"If I've learned anything about doing consumer research it’s this: You can’t ask consumers their opinions about things that they don’t know. So, feel free to publicize your research about which mobile wallets are most popular with consumers, if you want, but I’m not buying any of it."

What are your feelings on the topic? Are you eager to pay for things with your smartphone? Think it's trouble brewing? Tell us more in the comments. 

January 29, 2013

A Penny Saved is…Still Not Enough to Save the Post Office

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by Ron Daly 

Well, my plan to invest my retirement in forever stamps is paying off nicely.

Yesterday, the United States Postal Service increased the price of a stamp to $0.46. The rest of the postage prices jumped, too, but it's good news if you've got a bunch of forever stamps sitting around - they're gaining value all the time. 

The USPS has the right idea - postage prices should increase, considering the fact that letter volume's dropping the way it is (heading to about 150 billion pieces of mail - seems like a lot, but that's actually waaaay down). And, lest we forget, the post office is bleeding about $25 million every day according to the postmaster general. Some estimate they'll be out of money and out of service in the next six months to a year. Will a penny more per mailed letter really save them? No, but it's better than standing still. 

Wait a minute, Mr. Postman...

In 2006, the USPS turned a $900 million dollar profit - yeah, you read that correctly. A profit. Hard to believe about an organization that in 2012 lost $16 billion. Where's all that money going? Is the sharp drop-off in mail volume to blame? Is it all the Postal Service's fault?

No, it isn't. As with just about everything these days, you can blame Congress. 

See, 2006 was the year Congress passed a law requiring the USPS to fund pensions through the next 75 years. I can tell you, this is unheard of in business - nobody's shoring up that much cash to pay employee pensions. Nobody. It's suspected that $11 billion of that $16 billion lost in 2012 went to pension funds and labor. Add to that the fact that mail volume's dropping off and Congress has been inflexible on the idea of killing off Saturday delivery (a measure that could save the USPS about $2 billion annually), the USPS has been fighting with one hand tied behind its back.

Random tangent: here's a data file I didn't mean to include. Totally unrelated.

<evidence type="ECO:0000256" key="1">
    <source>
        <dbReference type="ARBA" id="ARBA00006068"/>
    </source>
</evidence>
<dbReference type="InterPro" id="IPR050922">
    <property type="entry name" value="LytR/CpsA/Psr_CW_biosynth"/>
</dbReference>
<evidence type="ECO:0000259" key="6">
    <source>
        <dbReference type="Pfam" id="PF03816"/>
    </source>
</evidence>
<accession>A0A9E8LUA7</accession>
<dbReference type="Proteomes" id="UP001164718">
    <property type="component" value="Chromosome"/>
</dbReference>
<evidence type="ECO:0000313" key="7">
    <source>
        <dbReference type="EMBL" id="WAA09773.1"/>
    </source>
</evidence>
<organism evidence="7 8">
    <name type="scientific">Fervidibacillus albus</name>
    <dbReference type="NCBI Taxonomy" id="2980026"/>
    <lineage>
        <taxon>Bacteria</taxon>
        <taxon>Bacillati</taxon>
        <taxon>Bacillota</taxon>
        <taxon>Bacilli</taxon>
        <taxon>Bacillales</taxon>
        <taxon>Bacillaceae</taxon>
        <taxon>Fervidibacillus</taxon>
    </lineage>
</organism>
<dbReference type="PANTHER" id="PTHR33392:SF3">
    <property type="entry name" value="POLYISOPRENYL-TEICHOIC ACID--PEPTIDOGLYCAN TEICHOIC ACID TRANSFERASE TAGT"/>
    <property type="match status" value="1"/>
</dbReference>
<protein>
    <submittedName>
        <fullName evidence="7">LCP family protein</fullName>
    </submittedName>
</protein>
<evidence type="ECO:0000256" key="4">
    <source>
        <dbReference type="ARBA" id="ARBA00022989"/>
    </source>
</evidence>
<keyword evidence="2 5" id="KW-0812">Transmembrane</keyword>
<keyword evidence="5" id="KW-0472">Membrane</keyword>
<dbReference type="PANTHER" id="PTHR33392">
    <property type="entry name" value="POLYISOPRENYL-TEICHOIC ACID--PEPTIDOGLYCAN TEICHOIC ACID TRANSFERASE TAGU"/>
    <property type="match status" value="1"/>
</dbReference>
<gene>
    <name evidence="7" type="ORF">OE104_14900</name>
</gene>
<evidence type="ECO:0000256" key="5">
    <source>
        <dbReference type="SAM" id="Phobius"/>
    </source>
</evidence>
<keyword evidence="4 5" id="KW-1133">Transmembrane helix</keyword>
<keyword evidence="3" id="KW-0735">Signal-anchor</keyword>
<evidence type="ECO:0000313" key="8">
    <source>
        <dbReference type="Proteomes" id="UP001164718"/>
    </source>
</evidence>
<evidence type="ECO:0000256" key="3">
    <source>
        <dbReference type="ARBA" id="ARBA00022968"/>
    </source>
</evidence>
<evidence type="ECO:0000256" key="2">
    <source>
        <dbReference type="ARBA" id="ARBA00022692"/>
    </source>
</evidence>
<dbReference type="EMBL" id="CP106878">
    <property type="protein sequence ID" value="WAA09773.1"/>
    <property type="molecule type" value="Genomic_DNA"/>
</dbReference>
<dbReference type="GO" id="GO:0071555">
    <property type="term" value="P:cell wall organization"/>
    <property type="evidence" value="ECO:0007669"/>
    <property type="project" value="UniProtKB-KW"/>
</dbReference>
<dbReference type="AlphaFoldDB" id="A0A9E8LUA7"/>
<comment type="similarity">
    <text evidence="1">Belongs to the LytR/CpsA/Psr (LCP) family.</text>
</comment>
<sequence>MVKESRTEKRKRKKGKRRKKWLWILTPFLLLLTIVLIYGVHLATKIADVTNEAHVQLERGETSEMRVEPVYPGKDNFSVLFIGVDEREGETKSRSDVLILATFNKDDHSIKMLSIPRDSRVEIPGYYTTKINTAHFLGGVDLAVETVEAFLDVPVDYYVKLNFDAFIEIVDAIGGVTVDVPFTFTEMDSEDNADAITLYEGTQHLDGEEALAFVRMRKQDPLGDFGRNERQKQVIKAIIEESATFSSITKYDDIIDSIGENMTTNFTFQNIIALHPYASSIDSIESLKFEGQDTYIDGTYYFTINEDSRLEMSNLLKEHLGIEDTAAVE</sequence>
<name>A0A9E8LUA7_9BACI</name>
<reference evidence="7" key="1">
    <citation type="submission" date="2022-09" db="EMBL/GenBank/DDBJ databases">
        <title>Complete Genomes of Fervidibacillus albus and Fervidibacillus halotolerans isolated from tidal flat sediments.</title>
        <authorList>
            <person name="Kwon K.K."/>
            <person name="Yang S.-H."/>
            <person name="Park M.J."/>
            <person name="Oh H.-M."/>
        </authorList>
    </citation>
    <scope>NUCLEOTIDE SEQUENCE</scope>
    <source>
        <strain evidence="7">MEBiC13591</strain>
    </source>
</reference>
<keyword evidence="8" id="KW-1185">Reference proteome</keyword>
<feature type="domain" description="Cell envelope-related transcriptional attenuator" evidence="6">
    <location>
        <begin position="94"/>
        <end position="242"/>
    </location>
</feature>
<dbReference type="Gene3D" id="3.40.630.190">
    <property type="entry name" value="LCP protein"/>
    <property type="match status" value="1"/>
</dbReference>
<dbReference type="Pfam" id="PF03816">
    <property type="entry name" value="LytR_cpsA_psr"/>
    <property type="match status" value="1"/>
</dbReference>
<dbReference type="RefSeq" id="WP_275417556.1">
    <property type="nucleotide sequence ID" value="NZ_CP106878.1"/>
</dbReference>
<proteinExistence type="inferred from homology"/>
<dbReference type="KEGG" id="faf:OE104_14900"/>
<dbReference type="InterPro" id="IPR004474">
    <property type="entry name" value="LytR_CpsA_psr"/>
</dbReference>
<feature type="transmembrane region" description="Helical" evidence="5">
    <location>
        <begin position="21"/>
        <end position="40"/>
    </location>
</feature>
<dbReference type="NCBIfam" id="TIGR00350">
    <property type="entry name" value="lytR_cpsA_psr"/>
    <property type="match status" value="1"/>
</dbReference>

So, what's the solution?

There are plenty of people nationwide who are eager to see the post office saved for future generations. This Esquire article goes in-depth about the problem's the USPS is facing and how a complete dissolution of the entire postal service would be a blow to the American way of life. There's a new petition on WhiteHouse.gov to "save the postal service". But how to save it?

One possible way out? Undo the curse of the pre-funded pensions and let the money in that fund be dispersed to the post offices and carriers that need it. But that would require Congress's action in undoing what's been done. 

Congress? Action? Hmm...what's our other option? 

Oh, right...a taxpayer funded bailout. Taxpayers would fund the pension program and alleviate the post office's responsibilities. 

Feel like bailing out one more industry that can't handle the future? 

And speaking of the future...how bad off would USPS retirees be without the pensions in question? 

Not that bad, says Jen Wieczner at SmartMoney

Despite the Postal Service's debt, its retiree benefit coffers are beyond full. Its pension funds are more than 100% funded, compared with 42% for all federal pension funds and 80% for the average Fortune 1000 pension plan. That "astonishingly high figure," according to Williams, amounts to a "war chest" of resources that will take care of older workers for decades to come. 

So either way, it comes down to Congress. Keep your eyes peeled, there'll be a brouhaha on the Hill about all this, likely before the summer rolls in.

And in the meantime, what should you be doing, oh weary credit union marketer? 

The Broken Window Problem

You might be thinking, "yes, let's save the post office - we'll send out more mail!" It turns into the old Broken Window Fallacy - someone breaks a window, the window gets replaced for a certain cost, everyone starts a window repair business, and then all of a sudden...no broken windows. So what do people do? Start breaking windows to save the window repair businesses. 

It's wasteful and stupid. And so is trying to inject more mail into a beleaguered system because you feel bad about its shortcomings. When Western Union announced it would stop delivering telegrams, where did all the protests occur? Where was the petition saying an outmoded form of communication must be saved?